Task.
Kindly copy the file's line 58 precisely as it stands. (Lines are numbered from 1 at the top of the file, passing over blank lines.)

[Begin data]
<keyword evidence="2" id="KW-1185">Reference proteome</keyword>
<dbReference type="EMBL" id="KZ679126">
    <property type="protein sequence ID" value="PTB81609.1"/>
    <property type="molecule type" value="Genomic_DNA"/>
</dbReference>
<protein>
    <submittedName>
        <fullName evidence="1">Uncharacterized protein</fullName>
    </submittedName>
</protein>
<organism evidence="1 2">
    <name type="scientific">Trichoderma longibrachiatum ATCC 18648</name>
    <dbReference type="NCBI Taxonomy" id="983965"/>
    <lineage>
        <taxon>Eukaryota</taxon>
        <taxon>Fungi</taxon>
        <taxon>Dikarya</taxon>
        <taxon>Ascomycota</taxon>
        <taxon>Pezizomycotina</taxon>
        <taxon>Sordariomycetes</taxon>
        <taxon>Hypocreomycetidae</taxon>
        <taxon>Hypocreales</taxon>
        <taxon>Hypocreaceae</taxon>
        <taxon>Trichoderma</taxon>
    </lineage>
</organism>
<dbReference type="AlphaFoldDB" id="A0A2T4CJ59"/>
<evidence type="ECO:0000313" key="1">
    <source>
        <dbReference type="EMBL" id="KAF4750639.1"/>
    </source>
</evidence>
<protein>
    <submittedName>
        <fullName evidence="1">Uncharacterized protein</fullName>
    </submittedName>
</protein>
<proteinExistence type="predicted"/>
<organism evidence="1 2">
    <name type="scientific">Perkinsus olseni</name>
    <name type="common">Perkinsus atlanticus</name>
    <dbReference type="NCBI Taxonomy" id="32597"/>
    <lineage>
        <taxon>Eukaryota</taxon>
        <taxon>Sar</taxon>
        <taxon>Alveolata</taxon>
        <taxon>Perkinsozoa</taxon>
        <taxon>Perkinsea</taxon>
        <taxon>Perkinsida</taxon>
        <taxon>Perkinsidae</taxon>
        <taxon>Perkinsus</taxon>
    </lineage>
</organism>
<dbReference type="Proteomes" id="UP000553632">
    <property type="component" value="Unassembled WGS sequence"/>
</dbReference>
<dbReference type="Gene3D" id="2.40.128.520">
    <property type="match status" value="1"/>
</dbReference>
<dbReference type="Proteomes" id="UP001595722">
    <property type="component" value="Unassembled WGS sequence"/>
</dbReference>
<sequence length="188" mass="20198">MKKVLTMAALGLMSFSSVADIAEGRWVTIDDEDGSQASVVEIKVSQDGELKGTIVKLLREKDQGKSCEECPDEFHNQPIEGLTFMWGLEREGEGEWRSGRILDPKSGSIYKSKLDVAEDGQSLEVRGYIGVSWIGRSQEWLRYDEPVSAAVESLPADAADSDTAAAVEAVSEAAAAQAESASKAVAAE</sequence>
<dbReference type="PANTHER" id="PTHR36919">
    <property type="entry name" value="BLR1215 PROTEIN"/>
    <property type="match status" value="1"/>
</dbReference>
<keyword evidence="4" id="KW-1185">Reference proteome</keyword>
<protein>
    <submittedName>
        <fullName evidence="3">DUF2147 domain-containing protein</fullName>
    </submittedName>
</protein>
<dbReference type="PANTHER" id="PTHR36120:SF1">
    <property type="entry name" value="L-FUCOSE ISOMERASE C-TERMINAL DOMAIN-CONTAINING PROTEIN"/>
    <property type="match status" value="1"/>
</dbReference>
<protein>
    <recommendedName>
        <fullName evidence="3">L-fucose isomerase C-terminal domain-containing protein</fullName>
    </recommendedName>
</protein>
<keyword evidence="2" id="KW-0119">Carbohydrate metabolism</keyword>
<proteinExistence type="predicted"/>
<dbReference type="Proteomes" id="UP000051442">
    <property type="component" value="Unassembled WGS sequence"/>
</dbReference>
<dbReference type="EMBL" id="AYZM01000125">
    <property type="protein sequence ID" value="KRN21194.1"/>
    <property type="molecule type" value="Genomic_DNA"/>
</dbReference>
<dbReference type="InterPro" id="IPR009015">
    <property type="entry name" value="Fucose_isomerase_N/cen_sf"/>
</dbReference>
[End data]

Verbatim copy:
    <property type="match status" value="1"/>